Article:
"I grew up in a part of town called "The Panhandle,' which was pretty rundown -- holes in roofs, holes in porches, things like that. I mean, this was a part of town the mill folks looked down on; I had some school friends who weren't allowed to come to my house to play after school because of where I lived. My father left my mother after my little sister was born when I was four. I have an older brother who went into the Air Force. Momma worked in the spinning room at one of the cotton mills but she never could really make ends meet. I don't think she knew much about managing money and her parents and her sisters were 50 miles away so they couldn't help much. A lot of times I'd go to school without breakfast. Grammar school was a very rough time for me."

Ken was what is now called dyslexic. In the 1950s, he was considered a "dummy" because he couldn't read.

"That was the most frustrating, awful thing. I wanted to read, I had a huge curiosity about things, I had a good mind, but I just couldn't make out what the words I was looking at were saying. Looking back, it was really humiliating. Kids called me stupid and, being a kid, you know, I started to believe they were right.

Suddenly, midway through third grade, "it just cleared up," says Bryant. The words and sentences began to make sense and the kid who had been passed on to grade three even though he received mostly D's and F's, caught up with his classmates by the end of the year. By then, though, the family had moved to another rental home in another part of town and he was in a school attended primarily by kids from middle and upper middle class homes. The moron jokes disappeared, but the jibes about his family's poverty became brutal.

"Linthead, Patches, White Nigger, I heard it all from some of the meaner kids. I almost got used to that," Bryant explains. "What I never got used to was not being able to do some of the things the middle class kids did: going to the swimming pool in the summer -- my brother and I always swam in the river; county fairs; I didn't see a lot of movies growing up; anything, really, where you had to pay to get in, we were pretty much left out."

In high school, Ken got lucky. He had become an "A's and B's" student and one of his English teachers, impressed by his intellectual curiosity and determination, took him under her wing.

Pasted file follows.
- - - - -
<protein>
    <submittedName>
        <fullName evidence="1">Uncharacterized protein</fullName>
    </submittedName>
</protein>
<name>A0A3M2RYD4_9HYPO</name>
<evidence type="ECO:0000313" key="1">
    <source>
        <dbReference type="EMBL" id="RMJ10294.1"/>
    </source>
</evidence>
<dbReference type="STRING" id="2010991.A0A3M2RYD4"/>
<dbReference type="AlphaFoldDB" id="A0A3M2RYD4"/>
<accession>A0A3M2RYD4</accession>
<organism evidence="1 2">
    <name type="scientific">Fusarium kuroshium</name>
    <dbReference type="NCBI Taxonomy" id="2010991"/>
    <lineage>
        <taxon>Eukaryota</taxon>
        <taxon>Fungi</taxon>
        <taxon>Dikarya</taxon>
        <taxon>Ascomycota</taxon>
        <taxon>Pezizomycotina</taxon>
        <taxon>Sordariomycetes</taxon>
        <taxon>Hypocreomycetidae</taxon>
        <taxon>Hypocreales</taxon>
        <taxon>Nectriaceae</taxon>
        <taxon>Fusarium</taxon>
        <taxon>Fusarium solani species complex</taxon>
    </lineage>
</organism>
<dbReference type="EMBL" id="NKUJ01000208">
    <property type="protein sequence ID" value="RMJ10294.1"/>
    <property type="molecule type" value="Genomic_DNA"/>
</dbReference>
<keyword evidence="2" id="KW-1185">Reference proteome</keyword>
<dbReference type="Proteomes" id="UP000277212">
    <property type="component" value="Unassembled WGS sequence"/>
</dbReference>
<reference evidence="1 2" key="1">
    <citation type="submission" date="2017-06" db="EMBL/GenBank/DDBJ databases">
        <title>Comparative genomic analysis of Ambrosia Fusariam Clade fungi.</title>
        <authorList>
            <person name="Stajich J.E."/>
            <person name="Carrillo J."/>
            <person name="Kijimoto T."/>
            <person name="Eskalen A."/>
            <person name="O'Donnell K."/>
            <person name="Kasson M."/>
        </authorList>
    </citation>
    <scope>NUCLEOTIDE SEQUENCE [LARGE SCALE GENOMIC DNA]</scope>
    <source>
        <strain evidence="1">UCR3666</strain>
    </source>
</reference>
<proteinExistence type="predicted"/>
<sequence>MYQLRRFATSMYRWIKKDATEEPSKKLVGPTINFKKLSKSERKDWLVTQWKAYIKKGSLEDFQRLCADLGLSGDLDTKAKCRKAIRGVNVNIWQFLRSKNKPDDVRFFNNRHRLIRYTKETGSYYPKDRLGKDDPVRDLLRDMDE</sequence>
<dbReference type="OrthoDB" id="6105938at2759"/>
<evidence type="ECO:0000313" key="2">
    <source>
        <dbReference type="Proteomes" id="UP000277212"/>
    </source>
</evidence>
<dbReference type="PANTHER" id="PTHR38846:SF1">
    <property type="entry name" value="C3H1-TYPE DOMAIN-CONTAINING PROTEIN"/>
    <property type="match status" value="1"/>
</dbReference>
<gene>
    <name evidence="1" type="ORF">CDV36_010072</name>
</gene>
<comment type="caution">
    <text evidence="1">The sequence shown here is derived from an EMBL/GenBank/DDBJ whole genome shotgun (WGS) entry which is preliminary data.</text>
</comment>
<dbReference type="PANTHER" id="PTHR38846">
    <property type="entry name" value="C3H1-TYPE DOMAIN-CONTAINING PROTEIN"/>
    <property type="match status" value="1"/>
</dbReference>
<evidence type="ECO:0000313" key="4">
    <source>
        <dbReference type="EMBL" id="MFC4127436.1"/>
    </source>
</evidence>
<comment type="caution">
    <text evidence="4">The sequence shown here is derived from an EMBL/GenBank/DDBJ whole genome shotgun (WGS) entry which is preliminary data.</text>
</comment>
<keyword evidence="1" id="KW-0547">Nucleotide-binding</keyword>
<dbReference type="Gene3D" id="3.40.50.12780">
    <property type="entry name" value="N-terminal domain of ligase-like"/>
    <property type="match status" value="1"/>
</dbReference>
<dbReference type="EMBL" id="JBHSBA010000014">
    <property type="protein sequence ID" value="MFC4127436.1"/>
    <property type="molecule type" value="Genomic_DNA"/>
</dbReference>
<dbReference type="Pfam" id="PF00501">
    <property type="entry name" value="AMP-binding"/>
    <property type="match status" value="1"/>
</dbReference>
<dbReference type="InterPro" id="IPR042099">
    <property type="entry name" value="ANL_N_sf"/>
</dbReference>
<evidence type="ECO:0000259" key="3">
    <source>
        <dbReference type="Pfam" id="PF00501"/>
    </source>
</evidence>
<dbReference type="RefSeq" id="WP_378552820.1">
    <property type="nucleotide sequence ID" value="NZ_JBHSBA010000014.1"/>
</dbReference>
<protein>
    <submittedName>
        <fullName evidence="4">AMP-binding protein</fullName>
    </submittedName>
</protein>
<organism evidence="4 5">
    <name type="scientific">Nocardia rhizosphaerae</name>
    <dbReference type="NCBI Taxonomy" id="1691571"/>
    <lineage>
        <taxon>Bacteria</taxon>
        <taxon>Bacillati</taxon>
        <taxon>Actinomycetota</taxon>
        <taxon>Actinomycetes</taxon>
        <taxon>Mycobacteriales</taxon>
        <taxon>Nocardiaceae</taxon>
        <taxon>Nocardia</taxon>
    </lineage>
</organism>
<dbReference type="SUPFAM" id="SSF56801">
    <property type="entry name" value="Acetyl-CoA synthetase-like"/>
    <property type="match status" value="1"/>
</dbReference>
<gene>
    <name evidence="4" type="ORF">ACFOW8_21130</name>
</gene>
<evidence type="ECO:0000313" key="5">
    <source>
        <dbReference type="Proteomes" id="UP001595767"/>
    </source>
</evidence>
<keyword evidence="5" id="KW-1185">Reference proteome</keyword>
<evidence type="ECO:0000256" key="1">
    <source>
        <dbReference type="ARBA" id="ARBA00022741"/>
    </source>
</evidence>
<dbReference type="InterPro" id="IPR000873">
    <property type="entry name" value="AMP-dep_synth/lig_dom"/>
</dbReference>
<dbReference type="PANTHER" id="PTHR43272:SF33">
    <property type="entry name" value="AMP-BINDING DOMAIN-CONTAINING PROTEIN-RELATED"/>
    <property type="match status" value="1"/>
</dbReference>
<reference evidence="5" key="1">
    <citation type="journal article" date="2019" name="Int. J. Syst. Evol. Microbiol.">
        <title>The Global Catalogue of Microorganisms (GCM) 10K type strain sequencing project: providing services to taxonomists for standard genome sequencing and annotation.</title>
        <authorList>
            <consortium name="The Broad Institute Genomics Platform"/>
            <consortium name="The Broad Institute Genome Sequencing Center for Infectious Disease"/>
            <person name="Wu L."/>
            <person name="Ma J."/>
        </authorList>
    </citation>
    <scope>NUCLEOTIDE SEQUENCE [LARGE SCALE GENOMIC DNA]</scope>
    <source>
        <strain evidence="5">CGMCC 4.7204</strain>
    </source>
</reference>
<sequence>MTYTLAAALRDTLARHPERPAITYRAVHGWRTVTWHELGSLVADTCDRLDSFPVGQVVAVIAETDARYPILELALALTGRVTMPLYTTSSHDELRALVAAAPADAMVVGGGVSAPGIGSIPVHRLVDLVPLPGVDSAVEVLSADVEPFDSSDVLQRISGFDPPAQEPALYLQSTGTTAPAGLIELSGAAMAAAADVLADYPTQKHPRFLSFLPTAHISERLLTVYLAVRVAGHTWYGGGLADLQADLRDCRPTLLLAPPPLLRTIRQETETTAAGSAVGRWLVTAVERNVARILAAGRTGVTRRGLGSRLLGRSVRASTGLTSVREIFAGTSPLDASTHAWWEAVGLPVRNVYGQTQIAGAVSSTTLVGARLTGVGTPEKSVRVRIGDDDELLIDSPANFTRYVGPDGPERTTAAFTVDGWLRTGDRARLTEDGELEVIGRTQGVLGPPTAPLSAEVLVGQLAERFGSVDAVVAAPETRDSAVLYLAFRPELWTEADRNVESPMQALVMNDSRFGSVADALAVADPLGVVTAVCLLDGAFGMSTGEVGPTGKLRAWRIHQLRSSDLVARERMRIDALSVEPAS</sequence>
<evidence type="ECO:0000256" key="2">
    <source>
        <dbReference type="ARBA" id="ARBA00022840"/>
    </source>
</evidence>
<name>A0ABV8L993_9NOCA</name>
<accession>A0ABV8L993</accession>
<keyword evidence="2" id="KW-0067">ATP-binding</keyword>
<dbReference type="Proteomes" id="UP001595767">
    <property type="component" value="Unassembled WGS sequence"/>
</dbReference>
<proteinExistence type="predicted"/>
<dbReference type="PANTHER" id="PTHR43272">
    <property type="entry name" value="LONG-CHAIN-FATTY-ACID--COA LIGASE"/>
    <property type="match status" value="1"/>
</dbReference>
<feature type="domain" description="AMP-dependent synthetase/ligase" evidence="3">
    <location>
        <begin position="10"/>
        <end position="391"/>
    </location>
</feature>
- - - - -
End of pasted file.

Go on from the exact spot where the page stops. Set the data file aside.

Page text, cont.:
"Mrs. Jones (not her real name) lent me a lot of her own books during the last couple of years of high school and she took the time to talk to me about them after school; George Eliot or Thomas Hardy or Hemingway -- those have been favorites all my life."

Mrs. Jones, along with a 12th grade government teacher, talked to Ken's mother about college scholarships. "Momma was thrilled, just beside herself. She almost couldn't believe it, really, but I'd told her since I started high school that I wanted to go to college."

Eventually, Ken went to a state university on a near-full scholarship and wound up with a Masters degree in journalism. He worked his way up through three newsrooms until he reached the editor's position he holds today. He's married with two children in college and is "thoroughly American middle class," he says, chuckling. "The lawn mower, the grill, the two cars, the works. My deepest satisfaction, along with my wife and children, is that Momma is still here and I've been able to make her life easier." Ken stared for a few moments into the pines in his large backyard. "I don't see how she raised us as well as she did, really; I don't know if I could do it.

"The thing is," Ken continues, "I was lucky. And that's all it is. Momma and my teachers looked after me; that's something that didn't happen to some other people I knew from my socioeconomic background -- heck, from my own neighborhood -- who had just as much potential as I did. They just weren't as lucky as I was. (chuckles) The fact is, a lot of people who've done well in life don't realize how much luck played a part in their success -- I mean the luck of being born into a family that could do things like pay for piano lessons, send you to college, get you out of trouble now and then. It's a lot easier for the well-to-do to think that "those people' stay poor because they're unworthy, as if poor people are all born dumb and lazy and what else can you expect from them? It's easier for successful people to think they got ahead because they deserved it, because they worked for it. Well, the fact is a lot of people deserve success and work hard for it and they never get it, simply because they hit that brick wall. They don't have access to the resources that most people take for granted. Not too many people think about that kind of thing; it's too uncomfortable for them, I guess.

We asked Ken several times to let us use his real name, but he insisted on privacy. "I tell you why," he explained. "It's because I still see poor folks being made fun of all the time -- if you're poor, you're "trailer trash' or you have those "bubba teeth' you see at convenience stores or whatever. And I've seen people like me who made it out of that background who are still looked at sideways because of it, no matter what they become. Also, I've seen people, I'm thinking of a couple of old friends in particular, who were brilliant, simply brilliant people, but because they were never taught how to act in higher social circles or how to dress for an interview or they kept their thick accent, they . . . well, they got screwed, there's no other way to put it. And for no reason other than they were seen as "white trash in disguise' as one of my not-so-distinguished colleagues at the newspaper once put it."

"Our life is complete here."
A few trailers up from Kim and Brad Haxwell in the Twin Lakes Mobile Home Park live David and Merry Kammerer with their five children, ages from 3 months to 7 years. Merry, 34, and David, 51, moved into the Twin Lakes Mobile Home Park about four years ago. At first, they rented out one of their trailer's three bedrooms to a young girl to help make ends meet. In 2000, the couple took over as the development's property managers, which brings home less than $25,000 a year.